CXO Security

How to Prepare and Pivot for the Privacy Regulation Pileup – A CISO’s perspective of what’s beyond GDPR and CCPA

How to Prepare and Pivot for the Privacy Regulation Pileup – A CISO’s perspective of what’s beyond GDPR and CCPA

Although the European Union’s General Data Privacy Regulation (GDPR) and the  California Consumer Privacy Act (CCPA) have been in effect for more than three years and one year respectively, some companies continue operating as they did before, often with a wait-and-see or we’ll-never-get-caught approach. Especially as international, U.S. and state governments regularly propose new data privacy laws.

Sweden’s Data Protection Authority fined Google $7.6 million for its failure to comply with the GDPR the first time and $56 million after its second incident. Regardless of the significant financial penalties they may face, many companies take the “we’ll fly under the radar of industry watchdogs” approach, falsely believing they are likely to escape fines.

But money isn’t the only thing a company could lose for privacy regulation non-compliance. Failure to address and comply with these regulations could lead to loss of customer trust, reputation, and revenue, as well as class action lawsuits and worse. We’re navigating a complicated landscape, particularly since these privacy laws and regulations are constantly changing.

Despite the ever-changing privacy landscape, there’s no shortage of ways to shore up your company’s adherence to privacy regulation.

Following are baseline measures CISOs, CIOs, and other security leaders can implement to help their companies comply with a wide range of regulations:

  • Face fear of the unknown: Perhaps your company has been complacent and doesn’t know whether your privacy practices comply with policies, regulations, and such. If this is the case, you’re probably falling short. Dig in, one area at a time, and start to address your company’s privacy-adherence shortcomings. 
  • Understand risk exposure: Start with the fundamental knowledge of what kind of data your company possesses, where it’s housed and how it’s protected. Be vigilant about tracking this information company-wide. And don’t forget about your key third-party partners that may be processing that data to support your business.
  • Keep on top of changing regulations: Assign a person or a team, depending on your organization’s size, to stay on top of new and changing privacy regulations and make sure your company complies. Otherwise, you could struggle to meet policy implementation and alteration deadlines.
  • Make privacy a key pillar: Whether embarking on a new project, implementing a new marketing strategy, or hiring a new supplier, think privacy first. Understand what data your suppliers are collecting and storing, for instance, and ensure it aligns with your mandates and policies. Any new initiative should include a privacy assessment to ensure compliance is enforced.
  • Communicate clearly, concisely, and regularly: Proactively communicate with customers, partners, and employees about relevant privacy policy changes. Ensure you’re transparent about how personal data is used.
  • Only collect data you need – nothing more: Article 25 of the GDPR says that organizations should only collect, process, and store personal information needed for a specific purpose – and others are following suit. Anything else is misleading to customers and subject to fines. For example, German real estate company Deutsche Wohnen was fined €14.5 million (~US$15.9 million) after it failed to establish a GDPR-compliant data retention and deletion procedure for its tenants’ personal data.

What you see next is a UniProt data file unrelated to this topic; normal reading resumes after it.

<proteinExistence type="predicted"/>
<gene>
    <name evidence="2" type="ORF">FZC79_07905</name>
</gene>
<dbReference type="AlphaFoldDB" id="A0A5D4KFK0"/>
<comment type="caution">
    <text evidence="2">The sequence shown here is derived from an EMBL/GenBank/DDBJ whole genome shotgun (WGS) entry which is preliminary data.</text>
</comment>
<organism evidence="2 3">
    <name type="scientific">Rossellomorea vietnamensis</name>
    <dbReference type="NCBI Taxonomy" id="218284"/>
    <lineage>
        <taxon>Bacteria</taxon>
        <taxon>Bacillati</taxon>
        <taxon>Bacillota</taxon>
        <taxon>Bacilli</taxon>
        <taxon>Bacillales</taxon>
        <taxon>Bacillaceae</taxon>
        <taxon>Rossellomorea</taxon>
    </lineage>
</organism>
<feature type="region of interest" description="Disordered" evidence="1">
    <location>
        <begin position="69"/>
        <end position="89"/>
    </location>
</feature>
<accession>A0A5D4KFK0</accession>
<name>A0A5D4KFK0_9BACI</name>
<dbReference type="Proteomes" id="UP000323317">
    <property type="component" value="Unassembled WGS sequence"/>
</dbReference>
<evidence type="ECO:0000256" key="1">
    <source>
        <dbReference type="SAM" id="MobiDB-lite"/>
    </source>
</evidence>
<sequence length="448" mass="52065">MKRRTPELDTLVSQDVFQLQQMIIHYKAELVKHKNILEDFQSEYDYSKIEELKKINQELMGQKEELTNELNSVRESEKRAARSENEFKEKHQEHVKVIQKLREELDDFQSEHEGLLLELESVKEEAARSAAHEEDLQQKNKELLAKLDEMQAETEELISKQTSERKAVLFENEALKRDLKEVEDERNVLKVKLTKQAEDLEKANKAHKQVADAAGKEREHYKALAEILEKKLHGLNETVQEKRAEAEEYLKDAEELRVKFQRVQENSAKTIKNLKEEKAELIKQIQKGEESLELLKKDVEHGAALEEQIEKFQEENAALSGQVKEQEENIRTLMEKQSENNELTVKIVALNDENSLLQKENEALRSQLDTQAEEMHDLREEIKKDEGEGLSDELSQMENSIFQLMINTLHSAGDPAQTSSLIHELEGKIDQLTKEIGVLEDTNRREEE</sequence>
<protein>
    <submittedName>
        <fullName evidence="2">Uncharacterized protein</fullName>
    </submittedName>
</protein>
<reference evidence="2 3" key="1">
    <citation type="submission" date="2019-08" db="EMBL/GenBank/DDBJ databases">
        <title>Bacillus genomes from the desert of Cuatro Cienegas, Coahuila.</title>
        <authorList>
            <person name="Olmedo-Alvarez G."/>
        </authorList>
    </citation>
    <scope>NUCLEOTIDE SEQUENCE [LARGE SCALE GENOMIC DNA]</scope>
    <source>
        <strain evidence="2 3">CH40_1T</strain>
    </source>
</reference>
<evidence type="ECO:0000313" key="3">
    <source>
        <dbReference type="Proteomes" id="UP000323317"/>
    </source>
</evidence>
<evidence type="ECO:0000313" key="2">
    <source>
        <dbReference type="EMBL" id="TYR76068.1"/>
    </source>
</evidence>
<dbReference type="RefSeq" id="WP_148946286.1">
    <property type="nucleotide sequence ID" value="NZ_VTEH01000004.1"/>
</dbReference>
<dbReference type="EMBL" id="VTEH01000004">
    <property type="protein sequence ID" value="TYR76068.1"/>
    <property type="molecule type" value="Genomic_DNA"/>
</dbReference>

• Take a trickle-down approach. CISOs should ensure data-privacy compliance buy-in from the top to the bottom of the organization. Consider a privacy steering committee to help ensure data-privacy has stakeholders from all business areas. Train employees on best practices. Communicate policies clearly and often so they aren’t forgotten. And ensure teams know what is and isn’t permissible, particularly since regulation changes so frequently.

Keep Prepping for More Privacy Policy Enactments and Change

Most countries have enacted data privacy laws regarding how companies collect information and inform data subjects, and what control they have over the information. Similarly, state-specific momentum for privacy bills is at an all-time high and constantly changing. However, there is no comprehensive US law governing data privacy.

Rather, the nation is cloaked with a complex patchwork of sector-specific laws and regulations dealing with telecommunications, health information, credit information, financial institutions, and marketing. Keeping up with it all is no easy feat.

Today’s customers place increasing value on their privacy, and legislators are taking notice. Maintaining compliance requires you know your customers’ rights under their local laws and revising your website and business operations accordingly.

Perhaps your company has been fined or is afraid that it will be. Or maybe you have robust privacy measures but find it challenging to keep up. Whatever the case, CIOs should seize the helm and take steps to ensure your organization is protecting privacy data adequately as privacy regulations, near and far, continue piling up.

Contributors

James Edgar

James Edgar, Senior Vice President and Chief Information Security Officer, FLEETCOR

James Edgar is an IT security and risk professional with extensive background in network engineering, security architecture, policy, risk, compliance and management. James has more than a decade of experience, which has included roles rangi... More   View all posts

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